Threshold to adult living

I had such a lovely send-off from FoCo: hanging out with friends at Barnes and Noble, lots of hugs, one last taste of Old Town with Trai, watching Game of Thrones with Stephanie, and finally a home-cooked meal with Gil and Adele on their patio, watching the sun set beside the Poudre trail. Couldn’t have asked for lovelier memories of lovelier people.

I’m really glad I asked Oxford for time to do the move in a good way because the Research Triangle is way different from anywhere I’ve lived and it’s taking some figuring out. I’m staying with a childhood friend, Betsy, and even though we haven’t spoken in 20 years, we’re getting on like a house on fire. So we’re working our way through finding my first car and finding an apartment in the area where I’ll be happy. (Happiness being a juggling act of decent commute, affordable apartment, close to interesting things and people, not close to scary neighborhoods, etc. In some ways, Manhattan felt easier to figure out on that score!)

It feels kind of bizarre to me because for these two weeks I am very much in transition. When I finish, I’ll have a job, a car, an apartment, and the start of my first real furniture–a new and heightened sense of adulthood–but right now I’m between roles, not knowing anything, very dependent on others for help, and trying my best to make good decisions that are going to affect me greatly for the next few years. I have faith that it’s all going to come together–it’s only day 2 and we’ve made significant progress–but I’ll be very glad when it’s all figured out, especially if I figure it all out in time to give myself a bit of real vacation before I have to start work.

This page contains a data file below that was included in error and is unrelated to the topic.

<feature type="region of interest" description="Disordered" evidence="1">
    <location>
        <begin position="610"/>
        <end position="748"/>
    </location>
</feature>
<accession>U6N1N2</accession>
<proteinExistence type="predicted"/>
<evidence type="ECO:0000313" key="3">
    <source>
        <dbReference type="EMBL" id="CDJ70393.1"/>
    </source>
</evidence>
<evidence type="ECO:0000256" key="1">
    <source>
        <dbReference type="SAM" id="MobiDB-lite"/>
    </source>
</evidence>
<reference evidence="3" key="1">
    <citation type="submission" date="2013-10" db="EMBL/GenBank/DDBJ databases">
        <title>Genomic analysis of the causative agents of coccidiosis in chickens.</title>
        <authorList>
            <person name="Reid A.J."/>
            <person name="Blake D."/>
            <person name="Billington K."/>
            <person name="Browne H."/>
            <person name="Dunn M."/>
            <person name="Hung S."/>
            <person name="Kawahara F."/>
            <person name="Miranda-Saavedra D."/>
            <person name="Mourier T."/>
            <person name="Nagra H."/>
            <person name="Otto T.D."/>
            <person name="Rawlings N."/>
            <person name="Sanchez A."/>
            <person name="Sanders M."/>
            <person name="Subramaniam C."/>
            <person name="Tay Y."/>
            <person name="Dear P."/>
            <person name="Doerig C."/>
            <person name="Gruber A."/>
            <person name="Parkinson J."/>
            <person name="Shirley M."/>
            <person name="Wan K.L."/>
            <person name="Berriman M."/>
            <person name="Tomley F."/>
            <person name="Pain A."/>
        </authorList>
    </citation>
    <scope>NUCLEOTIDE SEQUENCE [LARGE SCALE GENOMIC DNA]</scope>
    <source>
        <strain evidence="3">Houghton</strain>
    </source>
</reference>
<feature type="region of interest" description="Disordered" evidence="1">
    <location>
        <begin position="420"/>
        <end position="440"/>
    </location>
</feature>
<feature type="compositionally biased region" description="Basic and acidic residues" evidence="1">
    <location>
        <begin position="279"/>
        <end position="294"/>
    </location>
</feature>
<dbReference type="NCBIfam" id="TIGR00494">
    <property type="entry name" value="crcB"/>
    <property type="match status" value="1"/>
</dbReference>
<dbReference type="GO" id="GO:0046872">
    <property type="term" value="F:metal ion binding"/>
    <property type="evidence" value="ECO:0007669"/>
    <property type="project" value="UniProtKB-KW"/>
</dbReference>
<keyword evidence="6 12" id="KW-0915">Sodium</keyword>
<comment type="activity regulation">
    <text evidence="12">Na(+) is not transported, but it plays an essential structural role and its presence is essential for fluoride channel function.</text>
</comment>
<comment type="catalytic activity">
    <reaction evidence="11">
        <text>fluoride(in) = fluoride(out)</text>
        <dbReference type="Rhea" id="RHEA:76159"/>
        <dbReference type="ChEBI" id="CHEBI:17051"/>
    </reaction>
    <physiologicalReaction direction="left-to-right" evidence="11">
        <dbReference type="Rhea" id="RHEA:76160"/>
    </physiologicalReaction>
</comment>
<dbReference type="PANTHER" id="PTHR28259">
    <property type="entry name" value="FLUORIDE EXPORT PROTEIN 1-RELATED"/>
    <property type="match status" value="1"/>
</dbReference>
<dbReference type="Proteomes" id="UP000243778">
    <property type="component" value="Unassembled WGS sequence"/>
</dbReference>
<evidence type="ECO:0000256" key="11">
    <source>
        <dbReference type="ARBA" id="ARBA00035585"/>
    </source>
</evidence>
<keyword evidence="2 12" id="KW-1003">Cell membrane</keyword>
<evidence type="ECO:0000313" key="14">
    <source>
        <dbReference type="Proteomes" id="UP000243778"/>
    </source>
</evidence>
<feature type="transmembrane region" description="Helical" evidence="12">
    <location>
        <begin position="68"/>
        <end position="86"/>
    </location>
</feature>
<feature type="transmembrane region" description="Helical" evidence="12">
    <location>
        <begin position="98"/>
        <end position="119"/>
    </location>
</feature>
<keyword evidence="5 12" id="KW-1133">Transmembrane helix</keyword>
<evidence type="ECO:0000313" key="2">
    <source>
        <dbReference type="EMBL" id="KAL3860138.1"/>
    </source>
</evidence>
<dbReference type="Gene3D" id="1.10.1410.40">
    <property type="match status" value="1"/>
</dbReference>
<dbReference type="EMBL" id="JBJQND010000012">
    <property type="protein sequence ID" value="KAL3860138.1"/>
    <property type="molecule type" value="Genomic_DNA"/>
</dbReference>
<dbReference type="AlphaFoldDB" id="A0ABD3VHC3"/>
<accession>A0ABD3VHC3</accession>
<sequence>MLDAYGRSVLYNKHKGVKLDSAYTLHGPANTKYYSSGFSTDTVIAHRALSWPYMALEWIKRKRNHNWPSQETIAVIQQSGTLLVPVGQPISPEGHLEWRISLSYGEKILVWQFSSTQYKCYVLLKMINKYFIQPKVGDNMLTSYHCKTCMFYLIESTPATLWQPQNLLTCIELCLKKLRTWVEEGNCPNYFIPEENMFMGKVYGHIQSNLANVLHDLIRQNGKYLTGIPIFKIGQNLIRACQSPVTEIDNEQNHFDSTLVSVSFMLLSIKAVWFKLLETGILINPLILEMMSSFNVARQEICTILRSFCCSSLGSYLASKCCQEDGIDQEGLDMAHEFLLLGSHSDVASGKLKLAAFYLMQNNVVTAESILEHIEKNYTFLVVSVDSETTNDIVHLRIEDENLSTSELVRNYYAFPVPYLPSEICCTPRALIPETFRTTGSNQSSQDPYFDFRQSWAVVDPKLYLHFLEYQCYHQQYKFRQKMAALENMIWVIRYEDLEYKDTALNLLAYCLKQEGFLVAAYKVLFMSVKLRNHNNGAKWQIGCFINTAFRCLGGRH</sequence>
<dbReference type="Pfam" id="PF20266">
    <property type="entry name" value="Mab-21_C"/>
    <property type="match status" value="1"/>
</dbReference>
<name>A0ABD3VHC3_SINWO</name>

For some reason, everything that should have taken an insane amount of time today has flown by and everything I thought would be fairly easy was extremely complicated.

Moving all my stuff (except two small boxes I’m saving for the end) took an hour. An hour! My friend Steph showed up in a pickup truck bigger than God, we loaded it up, and when we got to the post office, they let us park by the loading dock and use the dollies and they had two postal workers divvy up the work. An hour’s work and $580 to move across the country. Wow.

Getting rid of my mattress, on the other hand, is a huge production. I’ve put out ads and gotten no takers, and apparently used furniture stores and donation centers in this state can’t take mattresses anymore. So tomorrow will involve calls to the dump and the neighborhood trash service.

And backing up all my computer files onto my old spare flash drive caused nine computer crashes and some wonky files. There’s a reason I stopped using that thing. So the epic saga continues, but I should finish everything just in time to fly out of here on Sunday.


I can’t possibly have this much stuff. I trade in half the books I buy, I hate shopping for clothes, I’ve resisted buying cooking items I covet because I knew I’d have to pack them (I desperately need a hand mixer, a ceramic casserole dish, a pie pan, and ramekins), so how can I possibly be looking at twice as many boxes as I moved here with?

My main concern is that when I get to NC, I’m crashing with a friend who has very generously offered to let me stay with her and her family while I look for an apartment, and I’m worried about abusing her hospitality by overwhelming her with these boxes.

I should say, focusing on the positives in my life, I’m blown away by how welcoming people in North Carolina are being (and you know who you are!). Although in these three years I’ve found a huge number of really splendid Colorado friends I’m going to miss terribly, I came out here not knowing a soul. I haven’t even set foot in NC yet, and I have a dear childhood friend, five or six rabbis, and two wonderful friends from fandom who I’m hoping to get together with when I get down there, not to mention my future coworkers and whichever synagogue community I choose. It’s really incredible.

Apparently the universe doesn’t want me to move

Just when I’m halfway between the mail depot and my office on campus (about three blocks in either direction), a torrential storm slams down from a clear blue sky. Soaks the cardboard box I’ve just gotten and whips the Styrofoam packing popcorn two feet in the air within seconds. It’s one of those days when I’m too tired to do anything but laugh, dry off, and try again tomorrow.